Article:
The plan also specifies acceptable uses for its various waterfront properties. Residential isn't listed as an acceptable use for either Pier 48 or Seawall Lot 337, both of which are slated mostly for open space and maritime uses. Office space and entertainment venues are also not deemed allowable uses on either property, although it does list retail as an allowable use on Pier 48.
By contrast, Piers 30-32 and the adjacent Seawall Lot 330 were envisioned by the plan to allow all the uses proposed for it: "Assembly and Entertainment" and retail on the piers and residential, hotels, and retail on the property across the street — but not at the heights that are being proposed.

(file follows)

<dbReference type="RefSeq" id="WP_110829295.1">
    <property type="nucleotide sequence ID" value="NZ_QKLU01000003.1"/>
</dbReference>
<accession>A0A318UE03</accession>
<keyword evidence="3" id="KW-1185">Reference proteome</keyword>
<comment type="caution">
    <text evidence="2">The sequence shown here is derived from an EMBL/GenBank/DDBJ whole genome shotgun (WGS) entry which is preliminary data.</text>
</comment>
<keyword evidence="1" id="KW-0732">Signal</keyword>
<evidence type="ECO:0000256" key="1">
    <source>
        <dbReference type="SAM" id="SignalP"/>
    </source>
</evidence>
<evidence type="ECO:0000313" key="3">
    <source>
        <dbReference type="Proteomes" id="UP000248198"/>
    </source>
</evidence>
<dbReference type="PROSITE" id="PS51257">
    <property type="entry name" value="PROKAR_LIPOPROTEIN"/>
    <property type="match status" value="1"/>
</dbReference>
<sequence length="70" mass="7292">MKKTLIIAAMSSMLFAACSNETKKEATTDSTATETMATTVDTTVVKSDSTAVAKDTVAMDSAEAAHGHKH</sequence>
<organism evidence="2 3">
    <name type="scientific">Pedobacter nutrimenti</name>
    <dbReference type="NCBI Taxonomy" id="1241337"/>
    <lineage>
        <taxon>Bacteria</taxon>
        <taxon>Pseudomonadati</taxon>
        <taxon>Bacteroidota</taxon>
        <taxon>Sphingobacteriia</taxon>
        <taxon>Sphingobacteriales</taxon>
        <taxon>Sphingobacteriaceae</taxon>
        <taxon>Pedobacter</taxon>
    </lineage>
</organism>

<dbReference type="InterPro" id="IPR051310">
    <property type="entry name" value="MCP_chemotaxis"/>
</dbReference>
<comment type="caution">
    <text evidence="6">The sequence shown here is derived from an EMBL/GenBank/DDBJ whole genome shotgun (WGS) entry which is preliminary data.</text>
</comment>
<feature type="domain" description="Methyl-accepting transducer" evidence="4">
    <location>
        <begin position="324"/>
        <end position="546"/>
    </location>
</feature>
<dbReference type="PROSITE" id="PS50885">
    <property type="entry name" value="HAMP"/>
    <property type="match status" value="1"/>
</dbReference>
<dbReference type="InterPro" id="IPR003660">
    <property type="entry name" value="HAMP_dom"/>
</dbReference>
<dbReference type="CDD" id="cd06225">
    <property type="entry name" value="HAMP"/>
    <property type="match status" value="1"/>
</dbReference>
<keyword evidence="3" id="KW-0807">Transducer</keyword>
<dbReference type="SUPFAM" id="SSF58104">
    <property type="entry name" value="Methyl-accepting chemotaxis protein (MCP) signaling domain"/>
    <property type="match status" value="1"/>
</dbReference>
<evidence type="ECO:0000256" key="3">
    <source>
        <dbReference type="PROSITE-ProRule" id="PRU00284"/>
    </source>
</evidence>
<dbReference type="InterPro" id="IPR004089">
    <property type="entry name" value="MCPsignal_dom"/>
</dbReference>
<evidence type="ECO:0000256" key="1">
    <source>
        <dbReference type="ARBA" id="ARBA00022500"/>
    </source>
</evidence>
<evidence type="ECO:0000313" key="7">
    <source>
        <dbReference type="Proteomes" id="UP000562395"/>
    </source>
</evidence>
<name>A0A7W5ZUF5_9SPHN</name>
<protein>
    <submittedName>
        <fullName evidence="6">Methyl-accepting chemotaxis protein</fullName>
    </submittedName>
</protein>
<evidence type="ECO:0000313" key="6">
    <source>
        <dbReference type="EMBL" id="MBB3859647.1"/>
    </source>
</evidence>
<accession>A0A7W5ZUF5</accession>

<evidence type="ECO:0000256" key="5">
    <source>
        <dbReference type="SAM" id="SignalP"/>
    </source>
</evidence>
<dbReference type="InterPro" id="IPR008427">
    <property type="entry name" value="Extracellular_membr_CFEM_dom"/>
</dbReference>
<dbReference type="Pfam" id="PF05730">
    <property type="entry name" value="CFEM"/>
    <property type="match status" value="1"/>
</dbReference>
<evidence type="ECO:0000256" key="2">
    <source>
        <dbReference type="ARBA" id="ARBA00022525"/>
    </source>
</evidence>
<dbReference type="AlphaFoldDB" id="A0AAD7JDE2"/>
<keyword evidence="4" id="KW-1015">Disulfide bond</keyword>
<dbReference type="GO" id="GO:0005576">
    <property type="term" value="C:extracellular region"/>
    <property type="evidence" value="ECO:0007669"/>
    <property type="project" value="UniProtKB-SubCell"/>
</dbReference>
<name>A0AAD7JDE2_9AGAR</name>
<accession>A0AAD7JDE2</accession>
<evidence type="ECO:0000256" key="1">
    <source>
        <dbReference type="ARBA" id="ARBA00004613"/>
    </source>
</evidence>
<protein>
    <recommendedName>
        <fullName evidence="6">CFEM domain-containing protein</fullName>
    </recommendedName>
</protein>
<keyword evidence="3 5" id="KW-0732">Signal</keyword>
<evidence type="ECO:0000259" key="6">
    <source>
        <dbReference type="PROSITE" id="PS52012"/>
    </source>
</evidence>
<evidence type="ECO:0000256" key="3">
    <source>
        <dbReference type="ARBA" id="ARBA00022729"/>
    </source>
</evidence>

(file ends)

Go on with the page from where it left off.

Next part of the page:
The plan calls Pier 70 a "mixed use opportunity area" that allows most uses, but not hotels or residential, despite current plans that call for construction of about 1,000 homes at the site to help fund historic preservation efforts.
Slaughter answered questions about her project's lack of compliance with the WLUP by saying, "The whole project is going through a community planning process."
Yet Agnos said that neither that process nor the current makeup of the Port or Mayor's Office can get the best deal for the public against rich, sophisticated teams of developers, investors, and professional sports franchises.
"They don't have the expertise for the multi-billion-dollar deals that are in front of them," Agnos said of the Port of San Francisco. "The new identity for San Francisco's Port is it has the most valuable land in the country, and maybe the most valuable land in the world."